Basketball NBA Joint

Wednesday, June 21, 2006

DALLAS - Dwyane Wade stopped in his tracks, grabbed a Wheaties box with him and Shaquille O'Neal on it and said, ``Oh, I like this.''
Udonis Haslem sat, soaked in champagne, crying with a hat covering his eyes.
Alonzo Mourning walked into the locker room preparing for a champagne shower, saying ``Show me the bubbles, baby.''
They are all snapshots of a plan executed to perfection.
Heat coach and president Pat Riley altered a team built around Wade and O'Neal for this very moment, for those embraces, for that celebration that he has waited 11 years to experience as the leader of the Miami Heat.
Behind 36 points from Wade, the Finals MVP, and double-doubles from Udonis Haslem and Antoine Walker, the Heat beat the Dallas Mavericks 95-92 to win its first NBA title in its first trip to the championship series.
''I said it, and I mean it,'' Riley said after the Heat took the Finals series 4-2. ``I'd give up the six [previous championships] for this one. It's not disrespectful to any of them that I won, but after 18 years, you keep chasing it, you get tired. So that gives me an absolute sense of freedom.''
The formula that brought home the Larry O'Brien trophy may have been altered a bit some since last summer. A little more Wade and a little less O'Neal than Riley would have envisioned. O'Neal scored just nine points in Tuesday's clincher, and he averaged just 13.7 for the series. But it worked nonetheless, and the Heat won't have to go through another offseason wondering ``what if?''
''I didn't have the type of Finals that I'm used to,'' O'Neal said. ``D-Wade told me if they were going to keep doing it, he was going to take over the series. As you can see, he put up MVP-type numbers.''
Wade was named MVP after averaging 34.7 points for the series. And Tuesday, when it looked like the Heat would crumble in Dallas once again, it was Wade who lifted his team.
After Miami fell behind 26-12, Wade scored seven points in an 11-4 Heat run to end the first quarter. By the 9:06 mark of the second quarter, a Wade jumper had brought the Heat within a point at 32-31.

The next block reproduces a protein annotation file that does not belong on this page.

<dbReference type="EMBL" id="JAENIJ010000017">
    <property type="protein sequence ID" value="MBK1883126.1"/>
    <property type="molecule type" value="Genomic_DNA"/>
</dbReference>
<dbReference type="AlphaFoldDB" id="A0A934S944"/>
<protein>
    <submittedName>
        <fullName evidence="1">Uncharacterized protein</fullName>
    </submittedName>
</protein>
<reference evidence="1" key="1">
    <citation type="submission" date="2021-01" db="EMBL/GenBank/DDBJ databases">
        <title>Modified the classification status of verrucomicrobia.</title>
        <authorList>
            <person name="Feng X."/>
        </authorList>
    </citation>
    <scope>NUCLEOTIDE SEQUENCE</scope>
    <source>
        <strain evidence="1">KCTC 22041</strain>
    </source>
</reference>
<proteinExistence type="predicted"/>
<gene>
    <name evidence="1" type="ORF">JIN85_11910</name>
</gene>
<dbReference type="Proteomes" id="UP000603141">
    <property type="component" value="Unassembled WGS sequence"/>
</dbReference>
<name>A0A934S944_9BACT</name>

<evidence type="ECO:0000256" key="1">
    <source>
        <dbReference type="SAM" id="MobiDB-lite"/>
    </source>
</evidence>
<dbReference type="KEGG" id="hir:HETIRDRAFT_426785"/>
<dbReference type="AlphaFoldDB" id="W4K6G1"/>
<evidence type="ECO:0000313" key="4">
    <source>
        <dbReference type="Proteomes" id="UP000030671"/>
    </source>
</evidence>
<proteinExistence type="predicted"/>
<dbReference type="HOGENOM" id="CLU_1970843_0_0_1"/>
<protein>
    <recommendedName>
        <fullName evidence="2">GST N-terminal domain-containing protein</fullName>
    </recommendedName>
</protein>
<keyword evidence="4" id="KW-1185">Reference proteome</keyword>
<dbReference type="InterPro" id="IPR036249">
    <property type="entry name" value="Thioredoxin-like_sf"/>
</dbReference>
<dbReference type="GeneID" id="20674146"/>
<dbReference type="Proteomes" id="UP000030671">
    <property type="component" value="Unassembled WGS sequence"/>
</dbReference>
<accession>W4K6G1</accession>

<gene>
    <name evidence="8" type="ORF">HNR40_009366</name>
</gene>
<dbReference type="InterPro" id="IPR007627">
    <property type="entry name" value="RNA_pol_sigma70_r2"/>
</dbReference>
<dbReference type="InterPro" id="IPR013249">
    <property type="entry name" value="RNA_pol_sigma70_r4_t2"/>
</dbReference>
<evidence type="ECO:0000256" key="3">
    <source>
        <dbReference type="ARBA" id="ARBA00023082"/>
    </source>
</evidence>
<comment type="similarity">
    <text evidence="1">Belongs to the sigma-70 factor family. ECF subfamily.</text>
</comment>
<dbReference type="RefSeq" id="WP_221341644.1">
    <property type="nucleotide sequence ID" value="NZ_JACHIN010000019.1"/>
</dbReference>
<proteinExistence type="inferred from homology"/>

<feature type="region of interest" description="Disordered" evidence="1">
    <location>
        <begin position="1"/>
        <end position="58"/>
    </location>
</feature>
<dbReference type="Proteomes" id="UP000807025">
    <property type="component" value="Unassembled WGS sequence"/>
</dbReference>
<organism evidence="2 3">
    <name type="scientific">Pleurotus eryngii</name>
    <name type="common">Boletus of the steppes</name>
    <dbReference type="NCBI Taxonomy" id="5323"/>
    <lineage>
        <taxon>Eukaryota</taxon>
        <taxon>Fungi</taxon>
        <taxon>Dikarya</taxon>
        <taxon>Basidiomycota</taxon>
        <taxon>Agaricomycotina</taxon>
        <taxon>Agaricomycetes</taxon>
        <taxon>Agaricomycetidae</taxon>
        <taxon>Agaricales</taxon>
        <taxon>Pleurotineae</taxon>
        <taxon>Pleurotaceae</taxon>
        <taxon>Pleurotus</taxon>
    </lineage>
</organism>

But the Heat quickly got sloppy, committing five of its 12 first-half turnovers in a five-minute span, and found itself trailing by double figures again, 46-36 with 3:31 left in the half.
That's when the Heat answered once again, this time with a 13-0 run to tie the score and eventually went into halftime with a 49-48 lead. This run, which almost encapsulated the Heat's comeback experience in this series, wasn't just about Wade.
It included a Haslem jumper, a Wade three-point play, an O'Neal follow dunk, a Walker six-foot turnaround shot and an Alonzo Mourning fast-break dunk off a feed from Jason Williams.
''We just kept fighting,'' Walker said. ``We never felt like we played good basketball against them. Even tonight, we turned the basketball over early and we gave them every chance to win. But we just kept fighting. We watched a great young player perform, and you saw so many guys step up and make shots and make plays.''
As the Heat walked off the floor and into the tunnel leading to the locker room, Wade gave each of his teammates a high-five while waiting to be interviewed by ABC. Given the Heat's 25-game playoff win streak when leading at halftime entering the game, perhaps it was just an early celebration by Wade.
''I don't want to say I put this team on my back,'' Wade said. ``We did it together. They gave me the opportunity by putting the ball in my hand. And my will to prove people wrong -- I tried to prove people wrong all the time.''
Wade had 19 points at the half, including 7 of 7 from the foul line. The Mavs as a team went to the line just two times in the first half. Dirk Nowitzki wasn't far behind, putting together his best half of the series, scoring 17 points on 8-of-12 shooting.
O'Neal, meanwhile, was limited to six points on 3-of-7 shooting, though the big man was clearly energized to close out the series, grabbing eight rebounds to make up for his inability to participate in the Heat's halfcourt offense.
O'Neal, though, got some help in the pivot from Mourning, who had six points in his six first-half minutes to go with three rebounds and a blocked shot.
With 9:54 standing between the Heat and a title, O'Neal picked up his fifth foul on a DeSagana Diop dunk. It forced the big man to the bench, replaced once again by Mourning. This time Mourning couldn't do much to keep the Mavericks from tying the score at 79-79 with 7:06 left in the game, and suddenly it looked like the Heat's close-out effort could go unrewarded.
But a Haslem jumper started a quick 8-2 spurt, which included a James Posey three-pointer, to give the Heat an 87-81 cushion it would desperately need in the final 3:44.
Haslem finished with 17 points and 10 rebounds, fulfilling the prophecy O'Neal had before the game.
''It's crazy,'' said a teary-eyed Haslem. ``I call the big fella a prophet. He told me on the way to the arena I was going to have a big one tonight, and I did. I knew they were going to try to trap Dwyane and it was probably going to be me that they trap off of.
``Nobody ever gave me nothing, man. Never. Coming out of college, they never gave me nothing. They never gave me nothing when I came in the league. They never gave me a chance against Dirk. They never gave this team a chance. And we just continued to fight. I'm just so happy.''
And after Jason Terry missed a potential game-tying three-pointer with the clock running down, Wade threw the ball in the air to start the celebration.
''It's unbelievable,'' Heat owner Micky Arison said. 'When Dwyane threw the ball up in the air, I was going, `Why did he do that?' I couldn't believe that it was over. Then I realized we won.
``The exhilaration of this is something I've never felt in my life.''


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